Whenever reputed corporations require a sizeable amount of equity infusion to achieve a higher rate of growth, they turn mostly to –
- Financial institutions like investment banks including well-known entities like Goldman Sachs, Morgan Stanley and CitiGroup.
- Equity Capital Markets or ECMs which cover a far greater area than stock markets and are perhaps the most reliable platforms for IPOs.
An IPO or Initial Public Offer is a privately-owned company’s first sale of shares to the public at large, transforming it into a publicly-owned organisation and offering a launchpad of liquidity which may be used for debt repayments, Mergers & Acquisitions and removing working capital (WC) bottlenecks.
It is perhaps the single-most-important moment for any private company as its IPO performance can leave a deep impression on its future.
Equity Capital Markets Definition
In simple terms, an Equity Capital Market or ECM is where financial institutions meet prospective companies looking to raise funds. Since every company has different requirements, ECMs are divided into specialised niches. Stocks are also traded on ECMs.
A company’s representatives get an opportunity to meet their counterparts from various financial institutions and apprise them of their plans. The latter group will then provide a detailed proposal of how to move forward in a manner that is of mutual benefit to both parties.
ECMs are always larger than stock markets as they have multiple arms including bond markets, book-building & private placements. They play an important role in an economy as the health of a certain country’s equity capital market is a significant indicator of that country’s general economic status.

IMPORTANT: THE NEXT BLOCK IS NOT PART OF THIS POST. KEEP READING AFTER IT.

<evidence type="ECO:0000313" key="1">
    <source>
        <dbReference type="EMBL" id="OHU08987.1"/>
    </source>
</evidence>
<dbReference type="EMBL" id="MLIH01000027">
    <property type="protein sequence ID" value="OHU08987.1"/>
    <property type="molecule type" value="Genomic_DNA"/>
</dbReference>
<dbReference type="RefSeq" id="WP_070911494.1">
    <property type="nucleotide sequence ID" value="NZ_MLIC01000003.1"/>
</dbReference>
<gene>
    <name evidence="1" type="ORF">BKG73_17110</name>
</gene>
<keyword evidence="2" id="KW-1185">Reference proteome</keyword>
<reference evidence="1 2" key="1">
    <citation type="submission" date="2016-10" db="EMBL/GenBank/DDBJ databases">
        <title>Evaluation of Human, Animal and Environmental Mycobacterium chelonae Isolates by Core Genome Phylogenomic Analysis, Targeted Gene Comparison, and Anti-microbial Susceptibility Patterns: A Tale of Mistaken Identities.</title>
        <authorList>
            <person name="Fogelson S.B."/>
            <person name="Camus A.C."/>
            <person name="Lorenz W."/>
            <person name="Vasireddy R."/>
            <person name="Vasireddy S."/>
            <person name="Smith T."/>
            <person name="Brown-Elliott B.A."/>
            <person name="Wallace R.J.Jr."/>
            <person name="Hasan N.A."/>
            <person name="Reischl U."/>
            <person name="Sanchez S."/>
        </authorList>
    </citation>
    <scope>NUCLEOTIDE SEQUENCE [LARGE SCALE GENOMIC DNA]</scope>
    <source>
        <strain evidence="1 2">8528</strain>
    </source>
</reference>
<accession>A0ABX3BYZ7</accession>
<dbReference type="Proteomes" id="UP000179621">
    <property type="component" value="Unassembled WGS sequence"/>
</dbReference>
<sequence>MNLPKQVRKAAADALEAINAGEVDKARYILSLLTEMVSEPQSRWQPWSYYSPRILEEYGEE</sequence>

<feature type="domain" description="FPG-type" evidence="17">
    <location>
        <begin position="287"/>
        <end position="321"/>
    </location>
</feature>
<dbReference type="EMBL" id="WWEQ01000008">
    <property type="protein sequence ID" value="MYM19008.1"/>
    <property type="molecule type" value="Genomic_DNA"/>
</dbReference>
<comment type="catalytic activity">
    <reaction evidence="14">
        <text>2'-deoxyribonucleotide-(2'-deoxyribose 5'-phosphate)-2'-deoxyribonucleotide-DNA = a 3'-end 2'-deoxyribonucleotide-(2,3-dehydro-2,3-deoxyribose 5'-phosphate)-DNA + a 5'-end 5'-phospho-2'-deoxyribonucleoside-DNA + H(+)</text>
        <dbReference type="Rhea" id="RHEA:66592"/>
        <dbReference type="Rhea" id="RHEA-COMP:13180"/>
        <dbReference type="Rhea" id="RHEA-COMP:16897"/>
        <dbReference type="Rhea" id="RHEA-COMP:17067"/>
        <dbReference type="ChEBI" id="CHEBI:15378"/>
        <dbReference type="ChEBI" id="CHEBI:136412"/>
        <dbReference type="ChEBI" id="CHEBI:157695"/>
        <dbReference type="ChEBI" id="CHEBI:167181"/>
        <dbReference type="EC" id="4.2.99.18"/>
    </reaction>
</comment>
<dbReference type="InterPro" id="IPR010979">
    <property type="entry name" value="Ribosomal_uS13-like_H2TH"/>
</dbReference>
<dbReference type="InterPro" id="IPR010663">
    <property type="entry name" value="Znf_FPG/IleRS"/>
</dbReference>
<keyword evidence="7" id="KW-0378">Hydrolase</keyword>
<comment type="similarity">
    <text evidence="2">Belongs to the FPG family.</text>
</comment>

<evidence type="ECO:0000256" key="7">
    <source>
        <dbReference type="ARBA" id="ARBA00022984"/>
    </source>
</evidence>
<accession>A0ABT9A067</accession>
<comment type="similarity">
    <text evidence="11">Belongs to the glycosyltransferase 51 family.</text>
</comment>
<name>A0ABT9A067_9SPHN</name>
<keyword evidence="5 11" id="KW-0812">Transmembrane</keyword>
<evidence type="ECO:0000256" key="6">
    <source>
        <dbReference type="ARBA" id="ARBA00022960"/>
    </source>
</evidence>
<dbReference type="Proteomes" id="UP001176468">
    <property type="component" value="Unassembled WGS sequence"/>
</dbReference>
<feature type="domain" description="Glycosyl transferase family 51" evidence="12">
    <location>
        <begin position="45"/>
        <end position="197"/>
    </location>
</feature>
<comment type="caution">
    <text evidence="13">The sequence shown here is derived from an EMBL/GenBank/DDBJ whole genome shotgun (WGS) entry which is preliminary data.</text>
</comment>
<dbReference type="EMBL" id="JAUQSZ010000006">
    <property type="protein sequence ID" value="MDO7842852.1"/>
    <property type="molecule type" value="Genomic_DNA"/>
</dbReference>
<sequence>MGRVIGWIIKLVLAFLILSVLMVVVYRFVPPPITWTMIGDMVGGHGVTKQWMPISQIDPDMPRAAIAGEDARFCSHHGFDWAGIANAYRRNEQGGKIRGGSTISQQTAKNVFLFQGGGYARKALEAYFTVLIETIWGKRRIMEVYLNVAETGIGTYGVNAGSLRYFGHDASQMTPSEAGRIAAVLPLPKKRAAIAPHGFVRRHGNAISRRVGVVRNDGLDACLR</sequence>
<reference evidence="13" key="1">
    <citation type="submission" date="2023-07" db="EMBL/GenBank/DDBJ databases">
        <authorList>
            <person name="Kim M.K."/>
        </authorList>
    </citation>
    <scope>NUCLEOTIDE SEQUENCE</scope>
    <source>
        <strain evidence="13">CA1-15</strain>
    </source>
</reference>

In times of uncertainty brought about by stock market crashes, bank failures, panic selling and 2020’s pandemic, ECMs tend to lose some of their sheens. Depending on the extent of the damage done, this market automatically corrects itself in a given time.
At times, however, market regulators like the SEC in America and the RBI and SEBI in India have to step in.
Within an ECM are two more entities – the primary and secondary markets. Both these sub-markets have their well-defined areas of operations, although these areas sometimes intermingle.
Here are brief overviews of these ECM constituents.
- Primary markets:
It comprises the following operations:
- Private placements: Unlike a generic IPO, private placements are sales of stocks and bonds to a group of pre-selected buyers. These sales are often finished by the time an IPO starts.
- IPO distribution: It is the most important constituent of the primary market. It controls every aspect of an IPO, and the success of a company’s initial share offerings depends substantially on how well an ECM functions.
The chart below highlights the top 5 IPOs worldwide in the last 15 years.
|Name of the Company||Listed Name||Funds Raised via IPO||Year|
|Alibaba Group Holding Limited||NYSE- BABA||$25 billion (Credit Suisse was its ECM)||2014|
|Visa Inc||NYSE-V||$18 billion||2008|
|AIA Group Limited||OTC-AAIGF||$20.5 billion||2010|
|General Motors||NYSE-GM||$20.1 billion||2010|